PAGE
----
Southampton’s high press and five-man midfield proved quite the adversary to the high-flying, goal scoring visitors, who (whether purposely or not) ceded possession for long spells of the match; indeed, not since Bayern travelled to the Etihad at the start of October has City struggled this much in the midfield. Fernandinho and Yaya Toure often looked helpless against Southampton’s midfield triangle of Stephen Davis, Ward-Prowse and Jack Cork (the latter two in for the injured Morgan Schneiderlin and Victor Wanyama). With or without the ball, Southampton controlled the middle of the park, as City were increasingly forced to forgo short midfield passes for longer, aerial balls over the top (something that not surprisingly, proved ineffective).
Pellegrini opted for James Milner on the right, thereby leaving Jesus Navas on the bench; a rather reactionary approach, most likely designed to counteract Luke Shaw’s ability and influence going forward. You’d be forgiven for thinking that Milner’s defensive responsibility as well as his more natural understanding of Zabaleta’s movement (Zabaleta and Navas still have yet to discover the proper chemistry required for two such intertwining positions) might prove decisive – instead, Luke Shaw and Jay Rodriguez (as well as Pablo Osvaldo who spent most of the evening running into City’s right channel before shooting from Pantilimon’s right) found space and time on City’s right flank.
Southampton’s High Line and High Press
With Dejan Lovren and Jose Fonte positioned quite high up the pitch, Southampton shrunk the midfield, allowing the high press to be ultra-effective as Fernandinho and Yaya Toure were routinely forced into quick decisions and one touch passing: something neither player is especially good at. As space and time became more difficult to find, City began to panic, trying to place too fast and too long – the former, a trait that can prove effective (the two team goals against West Brom) or disastrous (much of this match). In an attempt to forego the midfield, City were turned towards the long ball, which inherently reduced the effect that Nasri and Aguero (and later, Navas) would have.
While City were forced to adjust, Southampton thrived in their preferred style; one that sees possession, passing and pressing valued above all the rest. While Pantilimon continually pumped the ball forward to City’s short players and Negredo, Gazzaniga continued to play out from the back, a trait that only further allows Southampton to find and play inside their comfort zone.
The difference is startling, not just by completion percentage, but in the positional spaces City afforded Southampton. When a team plays in a two striker system they have one very distinct advantage, an attacker to each opposing center-half, and one very obvious disadvantage, a numerical deficiency in midfield. Without the ball, it means the center-backs are much more likely to be pulled out of position as the strikers come and go, while with the ball, they often find themselves pressed evenly across the pitch. Against City though, Aguero and Negredo dropped too deep, gifting Lovren and Fonte far too much to push the ball into positions of strength.
In an attempt to counteract Southampton’s midfield advantage, Pellegrini opted to switch his system, removing Negredo and shifting from a 4-4-2 to a 4-2-3-1. With Negredo now removed, Aguero played alone up front, with Yaya Toure moving into the #10 role beneath him, protected by Fernandinho and Javi Garcia. At the same time, Jesus Navas was introduced and while he slotted into Milner’s position on the right, his role was meant to be different. As mentioned above, Milner and Zabaleta play to each other’s strengths: Milner can’t – and doesn’t try – to beat his man for pace, instead often moving inside of City’s formation, allowing Zabaleta to move forward on the right wing. Navas and Zabaleta however, clash stylistically, as Navas routinely relies on his pace to beat his man, forcing Zabaleta to either attack on the underlap (a riskier route than the overlap) or sit deeper than he would otherwise.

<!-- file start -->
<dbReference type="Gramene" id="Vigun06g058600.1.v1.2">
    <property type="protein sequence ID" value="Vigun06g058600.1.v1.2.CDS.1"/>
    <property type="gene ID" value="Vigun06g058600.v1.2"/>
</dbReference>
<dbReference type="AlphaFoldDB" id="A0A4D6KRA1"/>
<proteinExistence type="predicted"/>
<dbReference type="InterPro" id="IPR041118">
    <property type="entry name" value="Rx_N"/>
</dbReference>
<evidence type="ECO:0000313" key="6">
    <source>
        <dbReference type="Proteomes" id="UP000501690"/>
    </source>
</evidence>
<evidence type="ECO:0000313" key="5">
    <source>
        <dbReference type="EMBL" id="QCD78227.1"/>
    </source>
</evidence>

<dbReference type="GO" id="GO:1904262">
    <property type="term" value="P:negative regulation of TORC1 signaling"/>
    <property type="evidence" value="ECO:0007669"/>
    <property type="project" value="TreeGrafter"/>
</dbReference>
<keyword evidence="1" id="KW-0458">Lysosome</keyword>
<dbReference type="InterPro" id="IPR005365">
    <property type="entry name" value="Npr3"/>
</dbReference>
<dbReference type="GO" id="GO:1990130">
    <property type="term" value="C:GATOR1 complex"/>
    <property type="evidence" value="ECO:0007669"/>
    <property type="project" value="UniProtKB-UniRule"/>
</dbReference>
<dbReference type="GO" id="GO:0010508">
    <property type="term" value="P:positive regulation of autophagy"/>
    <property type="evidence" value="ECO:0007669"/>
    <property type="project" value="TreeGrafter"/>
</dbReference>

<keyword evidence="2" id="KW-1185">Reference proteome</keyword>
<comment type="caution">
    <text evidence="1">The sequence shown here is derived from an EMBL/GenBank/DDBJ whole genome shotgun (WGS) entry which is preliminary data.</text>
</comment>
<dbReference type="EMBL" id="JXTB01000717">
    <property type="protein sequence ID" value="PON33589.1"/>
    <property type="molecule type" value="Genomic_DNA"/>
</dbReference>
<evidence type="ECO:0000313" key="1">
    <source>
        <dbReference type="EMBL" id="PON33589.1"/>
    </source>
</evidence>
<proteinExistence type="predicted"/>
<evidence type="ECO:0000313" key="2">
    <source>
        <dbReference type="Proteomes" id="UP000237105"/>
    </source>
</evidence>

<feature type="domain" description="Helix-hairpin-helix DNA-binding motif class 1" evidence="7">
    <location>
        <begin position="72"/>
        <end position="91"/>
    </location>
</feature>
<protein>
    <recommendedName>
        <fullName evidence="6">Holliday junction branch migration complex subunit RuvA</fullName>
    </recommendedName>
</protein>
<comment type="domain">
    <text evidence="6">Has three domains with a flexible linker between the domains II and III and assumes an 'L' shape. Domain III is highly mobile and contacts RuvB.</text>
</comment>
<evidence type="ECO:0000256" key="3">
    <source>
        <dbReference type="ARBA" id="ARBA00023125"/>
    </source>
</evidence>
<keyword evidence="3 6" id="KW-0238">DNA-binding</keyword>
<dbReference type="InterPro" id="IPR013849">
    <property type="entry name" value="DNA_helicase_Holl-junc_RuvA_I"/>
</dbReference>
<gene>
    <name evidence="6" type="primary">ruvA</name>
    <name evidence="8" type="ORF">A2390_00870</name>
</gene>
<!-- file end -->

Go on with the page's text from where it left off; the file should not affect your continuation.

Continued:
City desperately needed a player to run at Southampton in an effort to expose their high line, something that may have forced Southampton to react and sit a bit deeper, thus affording the City midfielders more space and time on the ball – Navas’ introduction, sadly, did no such thing. Instead, City continued to launch aerial balls around the pitch, negating Navas’ primary strength, instead exposing his inefficiency when playing with his back to the defender.
And so, without Navas making a difference and Javi Garcia again looking too slow in his movement and reading of the game, Pellegrini’s changes ultimately changed very little. Interestingly, City’s next match (away to Bayern Munich in a game that will decide the Group) will feature a side that press even more effectively and keep the ball even more impressively, making this game against Southampton quite the learning lesson. Will Pellegrini again opt for the 4-2-3-1 he played the first time out against Bayern or will he instead stick to his 4-4-2 and take his chances against Bayern’s 5 man midfield? With reports saying Silva will return on Tuesday, chances are Pellegrini plays a 4-4-2 with Aguero and Negredo leading the line with Silva replacing Milner in the starting lineup; that would allow City a better chance of keeping possession and playing a shorter passing game, but might still prove ineffective against Pep’s midfield machine.
As for the remaining elephant in the room, I see very little reason for Pantilimon to keep his place in front of Hart, especially in a match that, while appearing all but a formality, could ultimately prove Hart’s catalyst to regain his form.